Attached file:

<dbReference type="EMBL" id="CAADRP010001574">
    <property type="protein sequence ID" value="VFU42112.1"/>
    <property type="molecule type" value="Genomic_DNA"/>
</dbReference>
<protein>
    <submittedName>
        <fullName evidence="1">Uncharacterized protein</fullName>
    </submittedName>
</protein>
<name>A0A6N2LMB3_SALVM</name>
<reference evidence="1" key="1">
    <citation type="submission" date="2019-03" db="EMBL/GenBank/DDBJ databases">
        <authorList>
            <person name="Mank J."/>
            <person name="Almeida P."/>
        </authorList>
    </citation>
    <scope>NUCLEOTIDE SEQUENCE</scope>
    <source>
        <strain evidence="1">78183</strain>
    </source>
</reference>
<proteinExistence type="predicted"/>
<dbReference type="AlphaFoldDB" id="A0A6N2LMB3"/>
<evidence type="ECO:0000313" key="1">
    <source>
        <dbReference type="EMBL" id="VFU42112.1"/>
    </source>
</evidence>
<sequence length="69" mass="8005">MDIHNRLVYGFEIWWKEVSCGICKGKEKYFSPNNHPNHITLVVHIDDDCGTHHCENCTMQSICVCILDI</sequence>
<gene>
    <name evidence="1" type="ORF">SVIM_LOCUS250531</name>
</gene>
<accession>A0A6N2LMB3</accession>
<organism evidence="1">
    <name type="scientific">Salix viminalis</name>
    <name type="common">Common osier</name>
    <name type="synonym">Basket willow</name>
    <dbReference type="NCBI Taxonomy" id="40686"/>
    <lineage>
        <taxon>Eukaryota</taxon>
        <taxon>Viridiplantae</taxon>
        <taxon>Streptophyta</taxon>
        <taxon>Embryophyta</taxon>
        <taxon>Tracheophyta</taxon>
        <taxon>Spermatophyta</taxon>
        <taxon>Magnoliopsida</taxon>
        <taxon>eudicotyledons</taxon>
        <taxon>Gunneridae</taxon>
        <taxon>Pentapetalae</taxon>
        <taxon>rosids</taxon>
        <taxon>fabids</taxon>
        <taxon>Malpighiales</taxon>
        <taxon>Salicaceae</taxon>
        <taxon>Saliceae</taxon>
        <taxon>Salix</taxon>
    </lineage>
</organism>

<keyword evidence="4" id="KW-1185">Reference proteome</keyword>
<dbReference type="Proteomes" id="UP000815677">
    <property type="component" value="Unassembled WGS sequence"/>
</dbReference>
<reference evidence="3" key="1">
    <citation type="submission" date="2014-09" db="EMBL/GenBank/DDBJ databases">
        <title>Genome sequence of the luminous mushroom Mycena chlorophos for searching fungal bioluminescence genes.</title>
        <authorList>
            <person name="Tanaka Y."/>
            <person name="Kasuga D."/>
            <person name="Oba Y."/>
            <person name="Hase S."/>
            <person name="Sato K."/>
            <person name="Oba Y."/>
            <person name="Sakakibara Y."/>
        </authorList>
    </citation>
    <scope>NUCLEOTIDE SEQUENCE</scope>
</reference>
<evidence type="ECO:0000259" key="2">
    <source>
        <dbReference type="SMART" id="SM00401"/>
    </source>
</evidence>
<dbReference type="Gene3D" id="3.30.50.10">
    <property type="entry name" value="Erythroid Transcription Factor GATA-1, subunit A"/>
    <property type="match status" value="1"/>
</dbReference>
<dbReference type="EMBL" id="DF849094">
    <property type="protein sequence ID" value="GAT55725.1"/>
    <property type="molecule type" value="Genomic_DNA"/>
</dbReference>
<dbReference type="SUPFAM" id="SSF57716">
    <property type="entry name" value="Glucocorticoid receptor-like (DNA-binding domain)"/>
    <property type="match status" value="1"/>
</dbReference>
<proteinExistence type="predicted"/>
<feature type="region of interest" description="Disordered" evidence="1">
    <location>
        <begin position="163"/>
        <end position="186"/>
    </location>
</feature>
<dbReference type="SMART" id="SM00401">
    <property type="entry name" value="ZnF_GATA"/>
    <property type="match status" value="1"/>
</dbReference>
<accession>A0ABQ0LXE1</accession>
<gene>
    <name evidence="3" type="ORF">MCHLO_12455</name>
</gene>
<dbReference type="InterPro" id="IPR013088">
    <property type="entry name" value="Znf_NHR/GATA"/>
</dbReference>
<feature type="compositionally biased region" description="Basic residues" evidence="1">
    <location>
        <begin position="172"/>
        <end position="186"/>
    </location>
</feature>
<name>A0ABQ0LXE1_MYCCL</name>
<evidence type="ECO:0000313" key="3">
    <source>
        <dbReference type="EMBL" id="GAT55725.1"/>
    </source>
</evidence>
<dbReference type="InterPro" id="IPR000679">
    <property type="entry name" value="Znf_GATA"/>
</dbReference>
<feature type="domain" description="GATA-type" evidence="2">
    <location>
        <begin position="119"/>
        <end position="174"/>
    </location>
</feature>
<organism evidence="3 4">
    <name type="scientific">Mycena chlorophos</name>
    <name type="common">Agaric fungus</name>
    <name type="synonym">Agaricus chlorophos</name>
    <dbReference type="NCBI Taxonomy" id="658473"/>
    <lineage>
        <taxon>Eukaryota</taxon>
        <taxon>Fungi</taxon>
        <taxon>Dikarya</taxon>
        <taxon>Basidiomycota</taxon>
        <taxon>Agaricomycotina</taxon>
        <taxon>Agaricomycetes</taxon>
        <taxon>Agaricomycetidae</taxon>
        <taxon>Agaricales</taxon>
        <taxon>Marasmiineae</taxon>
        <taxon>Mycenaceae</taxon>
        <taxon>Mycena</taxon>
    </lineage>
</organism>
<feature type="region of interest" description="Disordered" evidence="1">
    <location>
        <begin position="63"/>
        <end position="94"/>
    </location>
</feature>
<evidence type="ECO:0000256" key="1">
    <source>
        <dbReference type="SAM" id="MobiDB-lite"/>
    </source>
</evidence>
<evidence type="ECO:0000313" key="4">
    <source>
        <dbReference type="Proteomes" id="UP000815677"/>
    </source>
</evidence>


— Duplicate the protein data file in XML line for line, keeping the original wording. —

<dbReference type="EMBL" id="CAADRP010001574">
    <property type="protein sequence ID" value="VFU42112.1"/>
    <property type="molecule type" value="Genomic_DNA"/>
</dbReference>
<protein>
    <submittedName>
        <fullName evidence="1">Uncharacterized protein</fullName>
    </submittedName>
</protein>
<name>A0A6N2LMB3_SALVM</name>
<reference evidence="1" key="1">
    <citation type="submission" date="2019-03" db="EMBL/GenBank/DDBJ databases">
        <authorList>
            <person name="Mank J."/>
            <person name="Almeida P."/>
        </authorList>
    </citation>
    <scope>NUCLEOTIDE SEQUENCE</scope>
    <source>
        <strain evidence="1">78183</strain>
    </source>
</reference>
<proteinExistence type="predicted"/>
<dbReference type="AlphaFoldDB" id="A0A6N2LMB3"/>
<evidence type="ECO:0000313" key="1">
    <source>
        <dbReference type="EMBL" id="VFU42112.1"/>
    </source>
</evidence>
<sequence length="69" mass="8005">MDIHNRLVYGFEIWWKEVSCGICKGKEKYFSPNNHPNHITLVVHIDDDCGTHHCENCTMQSICVCILDI</sequence>
<gene>
    <name evidence="1" type="ORF">SVIM_LOCUS250531</name>
</gene>
<accession>A0A6N2LMB3</accession>
<organism evidence="1">
    <name type="scientific">Salix viminalis</name>
    <name type="common">Common osier</name>
    <name type="synonym">Basket willow</name>
    <dbReference type="NCBI Taxonomy" id="40686"/>
    <lineage>
        <taxon>Eukaryota</taxon>
        <taxon>Viridiplantae</taxon>
        <taxon>Streptophyta</taxon>
        <taxon>Embryophyta</taxon>
        <taxon>Tracheophyta</taxon>
        <taxon>Spermatophyta</taxon>
        <taxon>Magnoliopsida</taxon>
        <taxon>eudicotyledons</taxon>
        <taxon>Gunneridae</taxon>
        <taxon>Pentapetalae</taxon>
        <taxon>rosids</taxon>
        <taxon>fabids</taxon>
        <taxon>Malpighiales</taxon>
        <taxon>Salicaceae</taxon>
        <taxon>Saliceae</taxon>
        <taxon>Salix</taxon>
    </lineage>
</organism>

<keyword evidence="4" id="KW-1185">Reference proteome</keyword>
<dbReference type="Proteomes" id="UP000815677">
    <property type="component" value="Unassembled WGS sequence"/>
</dbReference>
<reference evidence="3" key="1">
    <citation type="submission" date="2014-09" db="EMBL/GenBank/DDBJ databases">
        <title>Genome sequence of the luminous mushroom Mycena chlorophos for searching fungal bioluminescence genes.</title>
        <authorList>
            <person name="Tanaka Y."/>
            <person name="Kasuga D."/>
            <person name="Oba Y."/>
            <person name="Hase S."/>
            <person name="Sato K."/>
            <person name="Oba Y."/>
            <person name="Sakakibara Y."/>
        </authorList>
    </citation>
    <scope>NUCLEOTIDE SEQUENCE</scope>
</reference>
<evidence type="ECO:0000259" key="2">
    <source>
        <dbReference type="SMART" id="SM00401"/>
    </source>
</evidence>
<dbReference type="Gene3D" id="3.30.50.10">
    <property type="entry name" value="Erythroid Transcription Factor GATA-1, subunit A"/>
    <property type="match status" value="1"/>
</dbReference>
<dbReference type="EMBL" id="DF849094">
    <property type="protein sequence ID" value="GAT55725.1"/>
    <property type="molecule type" value="Genomic_DNA"/>
</dbReference>
<dbReference type="SUPFAM" id="SSF57716">
    <property type="entry name" value="Glucocorticoid receptor-like (DNA-binding domain)"/>
    <property type="match status" value="1"/>
</dbReference>
<proteinExistence type="predicted"/>
<feature type="region of interest" description="Disordered" evidence="1">
    <location>
        <begin position="163"/>
        <end position="186"/>
    </location>
</feature>
<dbReference type="SMART" id="SM00401">
    <property type="entry name" value="ZnF_GATA"/>
    <property type="match status" value="1"/>
</dbReference>
<accession>A0ABQ0LXE1</accession>
<gene>
    <name evidence="3" type="ORF">MCHLO_12455</name>
</gene>
<dbReference type="InterPro" id="IPR013088">
    <property type="entry name" value="Znf_NHR/GATA"/>
</dbReference>
<feature type="compositionally biased region" description="Basic residues" evidence="1">
    <location>
        <begin position="172"/>
        <end position="186"/>
    </location>
</feature>
<name>A0ABQ0LXE1_MYCCL</name>
<evidence type="ECO:0000313" key="3">
    <source>
        <dbReference type="EMBL" id="GAT55725.1"/>
    </source>
</evidence>
<dbReference type="InterPro" id="IPR000679">
    <property type="entry name" value="Znf_GATA"/>
</dbReference>
<feature type="domain" description="GATA-type" evidence="2">
    <location>
        <begin position="119"/>
        <end position="174"/>
    </location>
</feature>
<organism evidence="3 4">
    <name type="scientific">Mycena chlorophos</name>
    <name type="common">Agaric fungus</name>
    <name type="synonym">Agaricus chlorophos</name>
    <dbReference type="NCBI Taxonomy" id="658473"/>
    <lineage>
        <taxon>Eukaryota</taxon>
        <taxon>Fungi</taxon>
        <taxon>Dikarya</taxon>
        <taxon>Basidiomycota</taxon>
        <taxon>Agaricomycotina</taxon>
        <taxon>Agaricomycetes</taxon>
        <taxon>Agaricomycetidae</taxon>
        <taxon>Agaricales</taxon>
        <taxon>Marasmiineae</taxon>
        <taxon>Mycenaceae</taxon>
        <taxon>Mycena</taxon>
    </lineage>
</organism>
<feature type="region of interest" description="Disordered" evidence="1">
    <location>
        <begin position="63"/>
        <end position="94"/>
    </location>
</feature>
<evidence type="ECO:0000256" key="1">
    <source>
        <dbReference type="SAM" id="MobiDB-lite"/>
    </source>
</evidence>
<evidence type="ECO:0000313" key="4">
    <source>
        <dbReference type="Proteomes" id="UP000815677"/>
    </source>
</evidence>